There is no question that the hit potential is there. But in addition to that, Brannen’s athleticism allows him not only to steal bases and advance but also to play any of the outfield positions.

However, Brannen doesn’t have a ton of experience against high-level pitching, so there will definitely be at least a few periods of adjustment. Additionally, his swing is a tad lofty, so long-term power as he ages is no guarantee. Despite that, I still see him as a potential plus-hit for average tool.

It is unclear what the Red Sox plan to do with Cole Brannen long-term. But short term, he’ll probably play the rest of the season in the Gulf Coast League. Should he still be with the organization next season, he’ll probably split time between Lowell and Greenville based on his performance.

Right now, I feel comfortable comparing him to Danny Mars or Aneury Tavarez, both of which are other outfielders in the farm system. Brannen’s absolute ceiling would be comparable to Jackie Bradley Jr, but perhaps with less defensive ability.

Michael Chavis, Rafael Devers, Represent the Future at Third

Michael Chavis and Rafael Devers are not household names in Red Sox Nation yet, but they very well could be soon.

Michael Chavis

When the team traded Travis Shaw and Yoan Moncada last offseason, they were ultimately committing to Pablo Sandoval to play third base. Especially considering it was their originally plan when they signed him to a five-year $90-million-dollar deal. Although with nagging injuries to both Sandoval and Marco Hernandez, Deven Marrero has had the most reps so far this season.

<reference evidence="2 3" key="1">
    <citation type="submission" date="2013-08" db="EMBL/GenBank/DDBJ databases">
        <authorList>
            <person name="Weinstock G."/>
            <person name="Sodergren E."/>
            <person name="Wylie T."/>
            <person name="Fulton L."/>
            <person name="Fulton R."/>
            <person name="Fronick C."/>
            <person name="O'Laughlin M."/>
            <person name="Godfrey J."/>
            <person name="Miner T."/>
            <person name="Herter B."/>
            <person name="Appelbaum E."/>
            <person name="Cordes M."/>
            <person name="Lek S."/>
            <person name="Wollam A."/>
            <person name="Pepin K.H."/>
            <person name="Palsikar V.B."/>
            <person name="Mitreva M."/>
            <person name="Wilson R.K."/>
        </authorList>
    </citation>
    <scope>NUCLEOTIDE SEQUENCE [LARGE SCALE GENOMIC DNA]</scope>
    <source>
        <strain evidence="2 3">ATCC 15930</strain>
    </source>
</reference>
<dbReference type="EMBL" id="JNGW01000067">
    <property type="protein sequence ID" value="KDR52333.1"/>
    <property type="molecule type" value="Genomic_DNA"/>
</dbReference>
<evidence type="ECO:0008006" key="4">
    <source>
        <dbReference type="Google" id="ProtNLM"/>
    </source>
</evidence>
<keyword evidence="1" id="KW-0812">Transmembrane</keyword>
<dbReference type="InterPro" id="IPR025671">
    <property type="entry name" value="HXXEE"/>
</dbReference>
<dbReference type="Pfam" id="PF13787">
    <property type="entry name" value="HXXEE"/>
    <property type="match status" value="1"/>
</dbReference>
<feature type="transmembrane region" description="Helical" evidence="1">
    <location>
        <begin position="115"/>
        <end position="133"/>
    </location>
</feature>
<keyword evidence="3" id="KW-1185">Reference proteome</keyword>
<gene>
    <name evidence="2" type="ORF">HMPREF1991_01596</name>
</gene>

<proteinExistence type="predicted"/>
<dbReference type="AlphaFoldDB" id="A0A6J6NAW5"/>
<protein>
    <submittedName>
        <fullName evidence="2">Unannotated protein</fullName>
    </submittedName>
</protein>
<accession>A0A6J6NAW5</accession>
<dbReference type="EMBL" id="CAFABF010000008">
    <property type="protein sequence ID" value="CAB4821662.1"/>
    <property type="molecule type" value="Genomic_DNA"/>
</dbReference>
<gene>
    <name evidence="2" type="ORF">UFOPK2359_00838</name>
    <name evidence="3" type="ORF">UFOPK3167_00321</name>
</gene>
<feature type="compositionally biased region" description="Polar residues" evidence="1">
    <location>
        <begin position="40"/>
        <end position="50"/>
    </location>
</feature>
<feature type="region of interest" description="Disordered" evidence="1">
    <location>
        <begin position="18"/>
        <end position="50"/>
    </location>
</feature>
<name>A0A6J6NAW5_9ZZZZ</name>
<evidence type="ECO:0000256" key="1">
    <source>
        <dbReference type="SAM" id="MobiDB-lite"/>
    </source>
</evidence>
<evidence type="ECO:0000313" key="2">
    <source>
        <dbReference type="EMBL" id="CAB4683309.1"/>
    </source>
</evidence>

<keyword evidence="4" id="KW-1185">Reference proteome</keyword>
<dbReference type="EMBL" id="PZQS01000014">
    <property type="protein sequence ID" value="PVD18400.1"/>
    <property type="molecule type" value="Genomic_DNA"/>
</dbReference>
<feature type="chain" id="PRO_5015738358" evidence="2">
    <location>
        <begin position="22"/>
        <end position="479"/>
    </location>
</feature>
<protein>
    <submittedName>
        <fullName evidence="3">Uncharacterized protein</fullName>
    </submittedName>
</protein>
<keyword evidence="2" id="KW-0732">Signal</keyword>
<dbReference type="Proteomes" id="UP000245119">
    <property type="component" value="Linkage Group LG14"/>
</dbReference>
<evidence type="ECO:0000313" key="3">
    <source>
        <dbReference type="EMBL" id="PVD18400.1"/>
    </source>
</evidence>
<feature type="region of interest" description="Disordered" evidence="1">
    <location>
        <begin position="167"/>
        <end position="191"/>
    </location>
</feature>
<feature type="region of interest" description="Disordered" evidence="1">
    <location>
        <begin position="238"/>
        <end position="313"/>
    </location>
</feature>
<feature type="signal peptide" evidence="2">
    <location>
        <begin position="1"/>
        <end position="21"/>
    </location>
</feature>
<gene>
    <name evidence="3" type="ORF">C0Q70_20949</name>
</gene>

Despite upside in many or all of these players, none of them seem to be a long term plan. Rather, the Red Sox have two future options developing in the minors.

Michael Chavis and Rafael Devers have the potential to be All-Stars. But their young age means they’re a few years away from making a splash.

With Salem, Chavis is hitting .357 in 41 games with 12 home runs. His OPS is 1.130 as of May 31, a truly elite number for a minor leaguer. Chavis already has more RBI (41) in as many games with Salem than he did in 74 games with Greenville last year.

The following scouting report on his hitting mechanics says Chavis has “a short, compact swing. Wide base in stance. Starts slightly open and utilizes a toe-tap timing device. Quick hands and loose at the plate. Possesses plus bat speed. Tracks the ball well. Swing can get long, creating a hole on the inner half. Developing approach and pitch recognition skills. Potential solid-average to plus hit tool.”

His baseball IQ and coachability is also an upside.

However, Chavis hasn’t been promoted to Portland yet because the Sea Dogs have a superstar of their own. Rafael Devers is also and third baseman. And this season, he has been on fire as well.

As of May 19, Devers was hitting .325 – but has since cooled off a little to a humble .288 average. Regardless, he has been a driving force in the Portland offense, slashing .288/.348/.497 in 43 games.

Bottom Line

Both players are obviously too young to make an impact in Boston this season. It’s arguably better for their development to get at-bats in the minors. Some may make comparisons to Andrew Benintendi. But let’s not forget he also played two years of NCAA baseball in the SEC.

Chavis and Devers, on the other hand, turned pro at high schools ages. Therefore, they have needed extra minor league time to develop. If given the chance to mature properly and not be rushed, one or both of these players could occupy the hot corner at Fenway soon.